If Ethan’s intentions stay enigmatic, Spencer’s do not (in Emily Rieder's amusingly carbonated yet calibrated performance). Finding herself relegated to this comparable theatrical backwater, she doggedly becomes the artistic brother and sister’s bestest—and certainly most enthusiastic—friend. After all, why not? They’re the most creative people in her field of vision, and the ones most likely to get her recognized outside of Winston-Salem.
But when the siblings dissect Spencer’s combination of “innocence, opportunistic lust and altruistic intention,” the questions of how many interpersonal boundaries are transgressed—or deliberately permitted to be, and with what intent—remain up in the air until the end.
Against this array of conflicted interests, SECCA carefully depicts the fragility of these attempted relationships. It also gets at what, for artists in particular, is the sometimes too-permeable border between what seems possible and what is real. Flexibility, as we’re reminded, is important in the live arts. But when MacLachlin’s characters stretch too far at times across these particular borders, more than just their art is clearly in danger of being compromised.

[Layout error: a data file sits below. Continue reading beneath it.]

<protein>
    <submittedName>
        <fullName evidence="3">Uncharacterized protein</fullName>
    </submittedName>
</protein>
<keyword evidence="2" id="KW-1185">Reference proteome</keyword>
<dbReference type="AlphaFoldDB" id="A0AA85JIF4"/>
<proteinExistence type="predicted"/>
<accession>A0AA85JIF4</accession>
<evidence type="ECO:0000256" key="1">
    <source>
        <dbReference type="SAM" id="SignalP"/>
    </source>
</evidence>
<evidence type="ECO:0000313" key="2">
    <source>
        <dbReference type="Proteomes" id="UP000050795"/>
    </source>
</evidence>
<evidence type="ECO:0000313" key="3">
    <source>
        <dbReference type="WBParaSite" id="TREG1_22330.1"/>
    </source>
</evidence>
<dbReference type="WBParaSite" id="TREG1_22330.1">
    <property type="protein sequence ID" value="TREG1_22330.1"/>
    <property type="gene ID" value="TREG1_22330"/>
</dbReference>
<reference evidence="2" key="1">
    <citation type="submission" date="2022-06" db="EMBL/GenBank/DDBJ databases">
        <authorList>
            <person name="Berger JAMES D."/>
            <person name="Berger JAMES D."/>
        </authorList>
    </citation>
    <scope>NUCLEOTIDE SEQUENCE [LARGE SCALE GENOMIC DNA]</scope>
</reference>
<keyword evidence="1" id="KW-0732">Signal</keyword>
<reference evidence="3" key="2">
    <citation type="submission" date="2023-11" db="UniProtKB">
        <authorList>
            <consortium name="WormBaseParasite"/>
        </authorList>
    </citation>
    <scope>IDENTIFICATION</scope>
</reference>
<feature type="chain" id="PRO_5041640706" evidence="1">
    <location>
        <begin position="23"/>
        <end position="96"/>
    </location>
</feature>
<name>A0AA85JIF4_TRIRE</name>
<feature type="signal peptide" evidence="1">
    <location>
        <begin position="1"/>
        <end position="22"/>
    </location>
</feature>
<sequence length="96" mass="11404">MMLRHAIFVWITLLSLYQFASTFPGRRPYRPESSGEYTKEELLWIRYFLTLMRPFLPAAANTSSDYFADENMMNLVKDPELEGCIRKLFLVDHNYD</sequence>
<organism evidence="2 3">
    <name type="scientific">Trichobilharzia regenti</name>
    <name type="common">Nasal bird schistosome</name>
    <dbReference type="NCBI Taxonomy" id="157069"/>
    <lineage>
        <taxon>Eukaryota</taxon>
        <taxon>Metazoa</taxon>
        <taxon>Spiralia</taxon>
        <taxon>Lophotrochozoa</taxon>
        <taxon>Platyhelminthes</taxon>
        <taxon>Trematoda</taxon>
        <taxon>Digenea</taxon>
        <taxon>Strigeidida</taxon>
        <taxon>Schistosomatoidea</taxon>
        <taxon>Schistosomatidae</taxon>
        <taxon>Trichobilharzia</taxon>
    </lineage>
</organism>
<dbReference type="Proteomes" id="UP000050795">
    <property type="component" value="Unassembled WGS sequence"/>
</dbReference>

The question the playwright poses to each of his characters—and to us as artists as well—is this: Are we okay with that? What first compromise is acceptable? And what of the compromises that come after?
In the end, the audience is left to decide what exactly the trio in SECCA has made: Lovers? Friends? Art? Or just mistakes, corrected before—or after—the last minute?
MacLachlan’s plot—and indeed, the show’s name—seek to raise another crucial artistic issue. Call it “suitability of venue.”
For the institution in the title exists, improbably enough. The real SECCA is a modern art museum whose slam-segue aesthetics place half of its collection in an expensive facsimile of an English hunting lodge, and half in a minimal, post-modern hangar connected to it, on what was once a manufacturing titan’s estate in Winston-Salem. It's something of a architectural non-sequitur, in a city whose unlikely array of social, historic and artistic microclimates form something of a cultural non-sequitur as well when placed against the region that surrounds it.
But, the playwright seems to ask, why stop there?
Aren’t the three artists in his play cultural non-sequiturs themselves? What other choice do they have, when their immediate environment doesn’t adequately recognize or support their work? And what, MacLachlan asks, does that do their art—before providing one answer in this scenario.
Though SECCA is a witty play, it’s something of a master class in artistic self-appraisal and survival for those involved in theater and film. It lets us re-examine several fundamental questions about our own artistic aspirations: To what extent are they possible where we find ourselves? With whom? How? Under what ethics? And finally, armed with that knowledge, what do we do next?